The world’s most liveable cities in 2022 by Monocle

Now in its 15th year, Monocle’s annual quality of life survey honours the world’s 25 most forward-thinking, safe, easy, sustainable, and inspiring cities in which to live. Published in the magazine’s current issue, the shortlist names Copenhagen the world’s best city in 2022, closely followed by Zürich, Lisbon, Helsinki and Stockholm.

At a time when many people have been questioning the appeal of city life in a post-pandemic world, Monocle’s survey stands as a reminder of what makes urban living so rewarding in the first place. Compiled by the magazine’s international editors and contributors, the ranking is based on a multitude of factors encompassing objective data such as crime rates, ambulance response times, employment figures, and income inequality, as well as direct-lived experience from Monocle’s global team of correspondents on the ground, and plans for forthcoming infrastructure improvements.

Reflecting shifts in society and changing lifestyles, Monocle’s metrics have evolved over the years, ensuring the rankings take into account contemporary urban priorities. This year, for example, the team has introduced new data points to reflect changing working patterns, rising costs of living and the growing importance of access to nature and the outdoors – represented through a roster of new metrics including hours of sunlight, affordable housing, and places to swim.

Although the rankings are the result of a complex fusion of multiple qualitative and quantitative factors – as well as much internal debate – the final list of the world’s best 25 cities is a straightforward expression of what matters most to urban dwellers today. “We think clean, safe cities that are simple to traverse, green, fun and easy to live and work in are best,” says Monocle editor Josh Fehnert. “In this respect, I don’t think there will be too many dissenters.”

The greatest Dane: Copenhagen

No stranger to Monocle’s best city lists, having featured in the top 25 in several of the last 15 years, become a recent fixture of the top 5, and bagged the top spot last year, Copenhagen continues to lead the way in liveability. The Danish capital consistently scores highly across the board, but is never complacent, always looking for ways to make life better, easier and more rewarding for its residents.

“Copenhagen has consistently put pedestrians, bikes and people at the centre of the city and it has paid off. City hall cleaned up the harbour for swimming and benefits and provisions for citizens are generous. Copenhagen has kept independent retail and restaurants alive; it’s an exciting place for entrepreneurs, has world-leading museums and ambitious plans to green the city, recycle more and be a good place to live. It might not be as glamorous as some, but the way to the top of the pile is consistent, human-centred thinking, joined-up planning and creating spaces for neighbourhoods to thrive.” – Josh Fehnert, Editor.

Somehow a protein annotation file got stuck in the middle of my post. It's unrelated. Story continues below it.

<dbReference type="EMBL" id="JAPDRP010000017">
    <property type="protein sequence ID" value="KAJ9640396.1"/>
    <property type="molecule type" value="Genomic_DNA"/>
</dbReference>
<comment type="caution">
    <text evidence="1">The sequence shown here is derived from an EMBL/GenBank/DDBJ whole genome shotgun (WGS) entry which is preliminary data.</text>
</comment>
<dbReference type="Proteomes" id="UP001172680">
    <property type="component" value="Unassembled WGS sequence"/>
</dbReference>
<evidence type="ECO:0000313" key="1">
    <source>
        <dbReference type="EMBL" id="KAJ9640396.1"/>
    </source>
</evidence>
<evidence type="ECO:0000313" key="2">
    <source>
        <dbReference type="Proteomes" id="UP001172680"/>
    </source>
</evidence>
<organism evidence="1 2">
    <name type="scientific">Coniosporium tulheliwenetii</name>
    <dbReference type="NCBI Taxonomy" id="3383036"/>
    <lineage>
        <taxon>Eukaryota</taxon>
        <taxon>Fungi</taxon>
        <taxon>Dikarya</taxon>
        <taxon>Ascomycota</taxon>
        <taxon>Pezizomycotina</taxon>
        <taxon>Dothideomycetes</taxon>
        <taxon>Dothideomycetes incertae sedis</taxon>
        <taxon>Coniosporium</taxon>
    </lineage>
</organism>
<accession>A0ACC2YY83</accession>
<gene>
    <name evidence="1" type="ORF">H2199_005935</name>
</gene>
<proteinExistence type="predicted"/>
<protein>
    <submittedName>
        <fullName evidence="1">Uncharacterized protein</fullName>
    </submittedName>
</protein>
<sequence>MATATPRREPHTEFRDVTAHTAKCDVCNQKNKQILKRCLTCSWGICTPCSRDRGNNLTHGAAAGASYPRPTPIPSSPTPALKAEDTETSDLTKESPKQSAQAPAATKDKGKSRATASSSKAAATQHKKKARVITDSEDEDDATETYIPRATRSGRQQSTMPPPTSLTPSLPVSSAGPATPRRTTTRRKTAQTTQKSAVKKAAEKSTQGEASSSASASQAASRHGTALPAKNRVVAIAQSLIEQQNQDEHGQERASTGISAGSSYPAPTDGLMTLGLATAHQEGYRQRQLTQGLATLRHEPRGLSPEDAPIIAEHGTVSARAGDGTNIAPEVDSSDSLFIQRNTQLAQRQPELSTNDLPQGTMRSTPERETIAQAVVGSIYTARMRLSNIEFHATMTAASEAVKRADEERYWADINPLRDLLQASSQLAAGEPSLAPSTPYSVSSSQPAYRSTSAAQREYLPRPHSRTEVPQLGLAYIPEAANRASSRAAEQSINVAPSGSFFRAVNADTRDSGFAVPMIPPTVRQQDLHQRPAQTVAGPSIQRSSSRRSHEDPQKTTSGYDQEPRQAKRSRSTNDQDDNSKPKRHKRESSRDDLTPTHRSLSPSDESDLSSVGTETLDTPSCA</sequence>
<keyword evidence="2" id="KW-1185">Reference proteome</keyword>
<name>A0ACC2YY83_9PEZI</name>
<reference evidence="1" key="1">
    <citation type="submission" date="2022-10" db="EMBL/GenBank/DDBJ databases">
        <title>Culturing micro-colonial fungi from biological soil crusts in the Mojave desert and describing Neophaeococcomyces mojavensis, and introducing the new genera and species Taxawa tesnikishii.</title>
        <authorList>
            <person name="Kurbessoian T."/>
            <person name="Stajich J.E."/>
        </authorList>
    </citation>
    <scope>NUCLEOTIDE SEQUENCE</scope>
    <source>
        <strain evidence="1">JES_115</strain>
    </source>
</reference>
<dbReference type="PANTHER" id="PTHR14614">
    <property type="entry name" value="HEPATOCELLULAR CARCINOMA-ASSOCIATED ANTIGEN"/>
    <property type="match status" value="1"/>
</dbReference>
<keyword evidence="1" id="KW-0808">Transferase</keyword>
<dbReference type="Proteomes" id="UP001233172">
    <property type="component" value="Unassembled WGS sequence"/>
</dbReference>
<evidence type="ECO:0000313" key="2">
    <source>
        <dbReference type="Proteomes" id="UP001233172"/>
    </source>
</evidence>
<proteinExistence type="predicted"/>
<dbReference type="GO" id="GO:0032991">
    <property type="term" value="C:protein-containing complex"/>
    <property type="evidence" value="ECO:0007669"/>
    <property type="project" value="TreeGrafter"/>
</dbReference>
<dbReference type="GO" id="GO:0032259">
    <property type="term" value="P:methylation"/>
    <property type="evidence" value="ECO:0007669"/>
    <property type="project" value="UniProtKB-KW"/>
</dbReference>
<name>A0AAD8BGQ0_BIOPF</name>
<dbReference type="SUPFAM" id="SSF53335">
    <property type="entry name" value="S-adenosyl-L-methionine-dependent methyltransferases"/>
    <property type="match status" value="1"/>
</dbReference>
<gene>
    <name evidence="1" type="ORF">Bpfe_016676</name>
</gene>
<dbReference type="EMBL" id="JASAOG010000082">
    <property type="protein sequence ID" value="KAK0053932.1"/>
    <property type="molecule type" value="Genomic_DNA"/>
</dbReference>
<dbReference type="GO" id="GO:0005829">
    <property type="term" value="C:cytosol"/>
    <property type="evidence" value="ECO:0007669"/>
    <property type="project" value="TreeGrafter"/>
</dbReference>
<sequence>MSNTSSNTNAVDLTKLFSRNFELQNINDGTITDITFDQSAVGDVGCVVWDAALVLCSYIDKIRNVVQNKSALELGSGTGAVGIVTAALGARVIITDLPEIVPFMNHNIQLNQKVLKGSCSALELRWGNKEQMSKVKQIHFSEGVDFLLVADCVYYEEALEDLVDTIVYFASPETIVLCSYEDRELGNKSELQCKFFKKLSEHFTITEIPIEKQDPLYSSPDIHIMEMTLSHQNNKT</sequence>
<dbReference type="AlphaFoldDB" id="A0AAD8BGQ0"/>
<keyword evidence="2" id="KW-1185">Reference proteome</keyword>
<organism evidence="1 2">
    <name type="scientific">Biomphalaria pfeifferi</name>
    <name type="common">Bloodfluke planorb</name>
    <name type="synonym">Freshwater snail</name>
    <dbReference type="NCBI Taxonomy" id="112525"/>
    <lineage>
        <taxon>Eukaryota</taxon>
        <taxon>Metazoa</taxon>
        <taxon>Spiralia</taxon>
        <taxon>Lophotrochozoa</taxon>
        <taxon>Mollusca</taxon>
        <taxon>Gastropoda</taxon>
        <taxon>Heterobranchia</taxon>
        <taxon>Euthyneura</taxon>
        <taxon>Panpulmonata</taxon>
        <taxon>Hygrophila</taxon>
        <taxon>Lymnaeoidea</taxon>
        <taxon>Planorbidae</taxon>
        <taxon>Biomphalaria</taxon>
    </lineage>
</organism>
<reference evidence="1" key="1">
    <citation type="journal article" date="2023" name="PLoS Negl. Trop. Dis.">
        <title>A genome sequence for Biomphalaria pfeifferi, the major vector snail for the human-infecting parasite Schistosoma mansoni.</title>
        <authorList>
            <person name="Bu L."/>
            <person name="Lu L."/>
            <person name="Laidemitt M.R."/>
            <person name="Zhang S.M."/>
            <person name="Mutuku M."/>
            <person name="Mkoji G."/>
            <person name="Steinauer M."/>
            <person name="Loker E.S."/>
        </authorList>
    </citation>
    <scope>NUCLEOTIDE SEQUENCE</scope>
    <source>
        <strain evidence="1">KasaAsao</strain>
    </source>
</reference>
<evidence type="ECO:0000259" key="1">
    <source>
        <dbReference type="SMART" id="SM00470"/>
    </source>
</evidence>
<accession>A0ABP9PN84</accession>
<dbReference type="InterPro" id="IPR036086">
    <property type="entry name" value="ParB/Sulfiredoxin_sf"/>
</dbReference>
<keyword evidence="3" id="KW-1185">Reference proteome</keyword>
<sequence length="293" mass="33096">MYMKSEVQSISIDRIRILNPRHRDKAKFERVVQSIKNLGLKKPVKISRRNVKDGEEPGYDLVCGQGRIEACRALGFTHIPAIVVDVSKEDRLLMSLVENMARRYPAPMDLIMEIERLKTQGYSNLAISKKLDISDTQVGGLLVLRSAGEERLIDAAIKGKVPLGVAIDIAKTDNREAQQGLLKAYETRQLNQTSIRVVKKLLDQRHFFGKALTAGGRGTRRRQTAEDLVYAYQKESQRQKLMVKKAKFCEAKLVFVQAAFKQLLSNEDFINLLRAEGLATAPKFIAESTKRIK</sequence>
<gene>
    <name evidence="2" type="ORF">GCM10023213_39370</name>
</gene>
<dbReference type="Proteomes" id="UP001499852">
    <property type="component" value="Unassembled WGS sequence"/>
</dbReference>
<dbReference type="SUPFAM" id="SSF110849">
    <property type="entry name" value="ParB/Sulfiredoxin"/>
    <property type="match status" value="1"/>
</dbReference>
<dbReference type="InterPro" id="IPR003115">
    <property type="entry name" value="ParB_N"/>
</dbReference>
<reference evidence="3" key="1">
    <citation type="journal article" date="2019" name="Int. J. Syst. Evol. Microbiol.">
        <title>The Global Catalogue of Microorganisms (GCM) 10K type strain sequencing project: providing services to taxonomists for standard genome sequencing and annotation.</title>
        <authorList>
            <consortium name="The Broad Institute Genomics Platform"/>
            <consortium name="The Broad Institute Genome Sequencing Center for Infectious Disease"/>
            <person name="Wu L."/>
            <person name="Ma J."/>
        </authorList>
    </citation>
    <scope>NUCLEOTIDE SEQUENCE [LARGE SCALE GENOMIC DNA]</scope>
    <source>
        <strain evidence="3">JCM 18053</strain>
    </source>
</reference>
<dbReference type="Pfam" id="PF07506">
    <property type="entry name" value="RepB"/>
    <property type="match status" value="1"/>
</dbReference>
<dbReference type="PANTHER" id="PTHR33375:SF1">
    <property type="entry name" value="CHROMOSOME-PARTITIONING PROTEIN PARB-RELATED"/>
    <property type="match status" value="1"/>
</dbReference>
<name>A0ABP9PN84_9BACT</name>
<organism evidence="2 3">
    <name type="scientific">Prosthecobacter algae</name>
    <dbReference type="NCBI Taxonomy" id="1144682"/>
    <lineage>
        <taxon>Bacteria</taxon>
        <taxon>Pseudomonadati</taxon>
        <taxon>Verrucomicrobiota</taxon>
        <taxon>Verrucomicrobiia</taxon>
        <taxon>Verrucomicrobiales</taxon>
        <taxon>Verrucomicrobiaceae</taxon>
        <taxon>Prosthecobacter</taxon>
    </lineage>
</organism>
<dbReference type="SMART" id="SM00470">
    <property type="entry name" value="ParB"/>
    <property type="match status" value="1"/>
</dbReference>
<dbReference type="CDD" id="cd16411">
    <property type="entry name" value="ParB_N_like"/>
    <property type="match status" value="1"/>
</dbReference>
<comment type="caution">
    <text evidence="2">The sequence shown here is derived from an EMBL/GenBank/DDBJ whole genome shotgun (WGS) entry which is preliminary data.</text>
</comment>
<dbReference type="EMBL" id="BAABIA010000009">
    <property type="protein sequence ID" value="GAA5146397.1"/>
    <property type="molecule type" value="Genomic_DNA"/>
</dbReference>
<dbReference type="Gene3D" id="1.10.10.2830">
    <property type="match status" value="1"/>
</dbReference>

“It’s a matter of great pride that Copenhagen is first in Monocle’s Quality of Life survey. I’ve lived in the city on and off for 35 years and every time I return it seems as though new improvements have been made. Its greatest strength is that it never rests on its laurels but constantly tries to improve its citizens’ quality of life. I’m sure that will continue.” – Lars Thuesen, Denmark’s ambassador to the UK.

Nordic and nice: Helsinki, Stockholm, Oslo

Since Monocle’s very first Quality of Life Survey, Nordic cities have historically scored very highly, with Helsinki, Stockholm and Oslo consistently winning places alongside Copenhagen in the top 25. This year, Helsinki and Stockholm have both retained spots in the top five (although each has been nudged back a place by the arrival of a resurgent Lisbon) and Oslo has climbed one spot from 24 to 23.

Monocle’s editors suggest that the Nordic capitals are such solid performers thanks to their manageable scale (something which contributes to the likes of London and LA being pushed out of contention). Nordic cities are typically compact, pedestrian-focused, environmentally ambitious and fastidious about maintaining connections to nature, without neglecting their distinctive character, sociability and charm.

New entries, non-movers and climbers

2022’s rankings have seen just one new entry in the top 25; Milan has entered the chart at 21, powered up by a successful Design Week earlier this month and an ambitious programme of public infrastructure development ahead of the 2026 Winter Olympics.

The biggest climber, Lisbon, has shot from 7 to 3 on the back of a tourist renaissance, entrepreneurial upsurge and a progressive plan to repurpose 48,000 empty homes; while the impacts of the pandemic and the disruption of lockdowns have shaken the likes of Tokyo, Brisbane and Auckland down a branch or two of the tree.

A blueprint for urban utopia?

Perhaps the most valuable thing about Monocle’s rankings is the fact that they can also serve as an anthology of viable ideas for urban development, bringing together creative planning approaches, sustainability solutions, and socially progressive measures from all over the world. From schemes to improve pedestrianisation or address growing populations to solutions to creative ways to nourish culture or reconnect with nature, they point to the ingredients for the perfect city of the future.


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